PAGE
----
Where this very much falls apart is when we confuse engagement with entertainment. We want our learners to be active participants in the learning process, for their minds and bodies to be engaged in the process of learning. This requires activity on the part of the learner and any measure of success must look at the learner’s side of the equation. A lesson is only engaging if it engages the learner in learning, regardless of how entertaining it might be.
All of this engagement however has a significant down side that we often ignore. Our students should be actively engaged during their time in our classrooms. After all the expectation is that this is a time when they are learning. The danger is when we extend the boundaries of their learning day far beyond the time they spend inside our classrooms. Between time at school, time in activities outside of school, time spent on home learning, time engaged in flipped learning, time spent negotiating complex social lives, time interacting with screens, time reading books and consuming other media there is little time left for the average young person’s mind to be quiet and disengaged from external stimuli. Our drive to keep young people engaged is so great that we have removed the downtime that their minds need to process all of this learning that they are engaged in.
The neuroscientist, Mary Helen Immordino-Yang’s research shows the importance of allowing time for the brain to be ‘disengaged’ from the outside world. From imaging of the brain using FMRI, Immorddino-Yang has shown that the neural networks utilised while attending to our environment, turn off those which we use while looking inwards for introspection and reflection. The direct consequence of this is that if we are forever actively engaged our minds do not have adequate time to make sense of what we have learned and to move this learning into our long-term memories. Immordino-Yang reflects on her research as follows:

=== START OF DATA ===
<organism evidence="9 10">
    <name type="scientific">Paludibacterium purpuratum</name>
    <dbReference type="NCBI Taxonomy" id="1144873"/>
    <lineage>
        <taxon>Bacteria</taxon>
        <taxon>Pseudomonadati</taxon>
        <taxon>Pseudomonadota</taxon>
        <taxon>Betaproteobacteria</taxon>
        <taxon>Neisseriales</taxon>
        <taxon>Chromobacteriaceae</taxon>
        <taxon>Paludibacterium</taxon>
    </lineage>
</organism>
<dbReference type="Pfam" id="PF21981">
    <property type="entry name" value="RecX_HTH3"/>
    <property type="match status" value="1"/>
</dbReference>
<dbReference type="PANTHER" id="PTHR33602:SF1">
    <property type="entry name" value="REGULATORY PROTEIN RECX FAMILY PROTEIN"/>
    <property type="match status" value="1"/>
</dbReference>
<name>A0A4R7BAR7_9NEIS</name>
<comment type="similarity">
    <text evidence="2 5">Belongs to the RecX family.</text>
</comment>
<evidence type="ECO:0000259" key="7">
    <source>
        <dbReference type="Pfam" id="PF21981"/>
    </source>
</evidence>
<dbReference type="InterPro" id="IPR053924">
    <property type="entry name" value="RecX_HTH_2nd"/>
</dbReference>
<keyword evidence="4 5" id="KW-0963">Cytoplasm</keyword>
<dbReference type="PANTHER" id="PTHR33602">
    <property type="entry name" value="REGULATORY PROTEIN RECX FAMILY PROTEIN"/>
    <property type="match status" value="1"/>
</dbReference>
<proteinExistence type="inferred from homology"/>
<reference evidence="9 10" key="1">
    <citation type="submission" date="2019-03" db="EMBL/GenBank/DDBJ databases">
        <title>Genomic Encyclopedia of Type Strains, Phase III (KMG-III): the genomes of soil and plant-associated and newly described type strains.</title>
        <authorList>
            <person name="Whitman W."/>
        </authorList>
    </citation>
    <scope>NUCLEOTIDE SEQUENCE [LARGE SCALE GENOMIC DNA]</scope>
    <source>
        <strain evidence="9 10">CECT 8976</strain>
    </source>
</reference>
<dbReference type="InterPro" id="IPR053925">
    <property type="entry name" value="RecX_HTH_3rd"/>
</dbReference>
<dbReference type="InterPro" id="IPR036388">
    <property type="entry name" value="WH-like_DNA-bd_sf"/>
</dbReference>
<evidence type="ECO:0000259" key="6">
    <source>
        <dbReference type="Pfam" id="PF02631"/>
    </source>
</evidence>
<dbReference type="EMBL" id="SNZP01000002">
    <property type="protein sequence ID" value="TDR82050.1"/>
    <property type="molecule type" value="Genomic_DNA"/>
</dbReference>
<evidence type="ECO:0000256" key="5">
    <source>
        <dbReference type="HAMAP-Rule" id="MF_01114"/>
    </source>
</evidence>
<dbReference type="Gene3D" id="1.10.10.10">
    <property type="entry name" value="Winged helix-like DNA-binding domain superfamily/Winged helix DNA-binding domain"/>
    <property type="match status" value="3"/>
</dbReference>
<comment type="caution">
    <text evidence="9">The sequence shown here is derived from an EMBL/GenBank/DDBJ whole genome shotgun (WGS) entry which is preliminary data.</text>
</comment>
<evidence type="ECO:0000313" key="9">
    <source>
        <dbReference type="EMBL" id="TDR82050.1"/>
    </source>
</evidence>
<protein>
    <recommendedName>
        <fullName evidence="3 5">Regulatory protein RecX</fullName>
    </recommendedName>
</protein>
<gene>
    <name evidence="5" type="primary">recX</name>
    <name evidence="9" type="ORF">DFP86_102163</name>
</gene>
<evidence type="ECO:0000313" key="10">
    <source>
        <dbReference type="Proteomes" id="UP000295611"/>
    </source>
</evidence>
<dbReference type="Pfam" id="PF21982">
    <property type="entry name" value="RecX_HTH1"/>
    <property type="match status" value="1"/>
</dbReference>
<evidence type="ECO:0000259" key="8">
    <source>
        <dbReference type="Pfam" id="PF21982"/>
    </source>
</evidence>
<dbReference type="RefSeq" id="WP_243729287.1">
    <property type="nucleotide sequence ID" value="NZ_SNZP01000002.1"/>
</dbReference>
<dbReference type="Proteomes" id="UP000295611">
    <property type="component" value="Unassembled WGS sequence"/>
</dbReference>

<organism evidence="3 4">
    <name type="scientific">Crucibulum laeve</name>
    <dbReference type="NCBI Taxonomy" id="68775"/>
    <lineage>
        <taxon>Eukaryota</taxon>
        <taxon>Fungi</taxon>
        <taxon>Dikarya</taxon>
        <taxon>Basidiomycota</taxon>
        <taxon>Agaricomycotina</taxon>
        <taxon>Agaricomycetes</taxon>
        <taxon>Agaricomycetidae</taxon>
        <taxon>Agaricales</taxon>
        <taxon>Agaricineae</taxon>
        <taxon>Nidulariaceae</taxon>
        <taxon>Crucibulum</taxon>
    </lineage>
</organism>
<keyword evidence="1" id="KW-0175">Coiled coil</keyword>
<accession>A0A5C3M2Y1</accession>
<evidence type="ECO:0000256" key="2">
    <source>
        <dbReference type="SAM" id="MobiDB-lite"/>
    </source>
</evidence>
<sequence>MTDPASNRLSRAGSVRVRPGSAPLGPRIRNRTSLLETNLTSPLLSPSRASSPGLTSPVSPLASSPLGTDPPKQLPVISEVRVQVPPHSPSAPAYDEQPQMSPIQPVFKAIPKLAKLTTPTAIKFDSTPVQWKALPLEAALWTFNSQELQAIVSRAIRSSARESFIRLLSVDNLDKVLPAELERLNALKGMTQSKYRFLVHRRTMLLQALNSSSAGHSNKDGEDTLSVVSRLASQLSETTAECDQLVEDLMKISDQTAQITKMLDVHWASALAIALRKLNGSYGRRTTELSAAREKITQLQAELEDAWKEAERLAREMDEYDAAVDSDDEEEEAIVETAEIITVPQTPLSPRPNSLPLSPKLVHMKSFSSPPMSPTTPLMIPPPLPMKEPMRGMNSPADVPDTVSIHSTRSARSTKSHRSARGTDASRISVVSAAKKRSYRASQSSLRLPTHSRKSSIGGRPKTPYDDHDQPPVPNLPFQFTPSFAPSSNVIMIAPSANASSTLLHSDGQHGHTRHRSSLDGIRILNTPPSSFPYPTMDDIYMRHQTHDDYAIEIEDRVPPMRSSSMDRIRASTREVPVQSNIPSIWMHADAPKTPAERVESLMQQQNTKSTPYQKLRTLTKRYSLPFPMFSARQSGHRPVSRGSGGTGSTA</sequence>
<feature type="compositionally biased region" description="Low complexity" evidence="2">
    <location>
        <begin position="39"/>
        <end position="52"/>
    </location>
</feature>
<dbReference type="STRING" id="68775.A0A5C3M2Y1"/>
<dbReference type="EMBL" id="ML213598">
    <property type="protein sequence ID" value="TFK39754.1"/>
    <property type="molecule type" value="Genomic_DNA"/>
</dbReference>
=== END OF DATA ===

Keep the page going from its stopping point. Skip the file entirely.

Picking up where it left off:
"These findings also suggest the possibility that inadequate opportunity for children to play and adolescents to quietly reflect and to daydream may have negative consequences—both for social-emotional well-being and for their ability to attend well to tasks."
"The overarching premise of the article is that although daydreaming and other lapses in outward attention lead to poor performance on concentration-requiring tasks in the moment, skills for reflecting during lapses in outward attention, and time for safely indulging mind wandering, may be critical for healthy development and learning in the longer term."
Filling our days with engaging activities seems like an admirable goal and to a degree has merit. There are many ways in which young people and adults can spend their time which are neither meaningful nor are offering their minds the quiet time they need. Being aware that our minds require time to wander, daydream and disengage from the external world should encourage us to seek a better balance between active engagement and productive disengagement.
By Nigel Coutts
Immordino-Yang, Mary Helen. Emotions, Learning, and the Brain: Exploring the Educational Implications of Affective Neuroscience (The Norton Series on the Social Neuroscience of Education). W. W. Norton & Company.